In the process of using my old dictionary I noticed many alternate versions of common words. Some I registered, such as tythe (usual spelling is tithe), some I did not. You will also find words not in one well-known dictionary but in another popular dictionary. The word may or may not be in the Internet dictionary(s). I haven’t used the dictionary (a real printed dictionary) so frequently since I finished college. Because of it my vocabulary has just expanded by probably a thousand or more words.

As it turned out I was able to register many dictionary domains using this method. Almost every sitting I was able to find one or more words to register as a .com address. These were all single word dictionary words. I usually spent from one-half hour to once almost three hours at night, each time I checked my trusty old dictionary. My goal was to find at least one word to register. I think I only failed to do that once in many sittings (actually I laid in bed most of the time). Now, as you can imagine, each time I registered a name I felt good knowing I was the owner of a domain name that had a real meaning. It was a single word domain at that. Later I decided to find and register hyphened dictionary words such as scrub-up, jury-rig, two-cycle, puff-ball and others.

Lately I have been too busy to use this method. I have, however, developed an effective shortcut or two. Try these if you want dictionary words without spending too much time searching for them:

1)When reading books, magazines, web pages, watching television, etc. take note of any new or uncommon words. Check to see if any are available to register. I registered UIIR (urotensin II receptor), an acronym, and futzed using this method.
2)Subscribe to a domain name service (contact me for a recommendation) and look to see dictionary domains that have very recently expired or are expiring within the next few days. You can find names still available to register but you have to act fast because most decent names usually get snapped up quickly.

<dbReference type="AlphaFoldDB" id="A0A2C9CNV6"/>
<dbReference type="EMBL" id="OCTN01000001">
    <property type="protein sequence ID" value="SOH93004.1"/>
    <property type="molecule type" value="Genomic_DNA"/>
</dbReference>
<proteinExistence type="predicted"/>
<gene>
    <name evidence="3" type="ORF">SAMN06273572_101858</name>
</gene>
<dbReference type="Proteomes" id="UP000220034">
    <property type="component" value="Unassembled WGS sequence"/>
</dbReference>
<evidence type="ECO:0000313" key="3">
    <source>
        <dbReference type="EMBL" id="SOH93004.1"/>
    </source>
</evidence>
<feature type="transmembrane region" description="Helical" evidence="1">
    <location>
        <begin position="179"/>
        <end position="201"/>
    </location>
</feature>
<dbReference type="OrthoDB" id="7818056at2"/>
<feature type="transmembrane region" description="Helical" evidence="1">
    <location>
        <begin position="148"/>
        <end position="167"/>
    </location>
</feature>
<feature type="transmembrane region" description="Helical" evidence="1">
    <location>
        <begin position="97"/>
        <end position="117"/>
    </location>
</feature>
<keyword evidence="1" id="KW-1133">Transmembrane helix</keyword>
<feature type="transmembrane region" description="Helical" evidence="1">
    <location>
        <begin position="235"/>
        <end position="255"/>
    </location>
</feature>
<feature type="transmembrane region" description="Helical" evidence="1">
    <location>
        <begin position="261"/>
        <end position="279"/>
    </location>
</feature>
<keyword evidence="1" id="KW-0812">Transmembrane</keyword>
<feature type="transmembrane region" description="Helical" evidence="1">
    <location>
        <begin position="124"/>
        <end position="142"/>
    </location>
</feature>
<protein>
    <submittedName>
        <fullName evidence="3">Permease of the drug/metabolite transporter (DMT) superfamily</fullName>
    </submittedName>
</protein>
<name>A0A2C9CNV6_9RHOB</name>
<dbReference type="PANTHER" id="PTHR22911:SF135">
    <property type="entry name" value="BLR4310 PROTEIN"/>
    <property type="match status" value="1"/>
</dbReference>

3)You can sign-up with many registrars to get expiring dictionary domains, for a price. However, now I believe there is an auction on them if more than one person applies for the same name. Using this method I was able to get yolky and waeg dot com names by paying less than $70 each.

Both the above three methods have yielded good results for me when I have used them; resulting in dictionary domain names I never would have thought were available. Words such as stellary, sexological, chinless, radishs, and shrilly, although not so commonFind Article, were easily registered.

As to the value of over 75 dictionary names I have registered using the above three methods there is some uncertainty as to what they are worth. This is an unanswerable question until they are sold or otherwise used. A future article will detail some of my research to see what potential value lies in these dictionary domain names.

Source: Free Articles from ArticlesFactory.com

ABOUT THE AUTHOR


Charles is a computer programmer and developer turned web entrepreneur. He has written software for many major U.S. Corporations as well as written and sold his own software. He is currently developing a soon to be published website for his many domain names and another on top-rated eZines. Charles can be reached via the contact form at his sister’s http://www.KLTGallery.com website.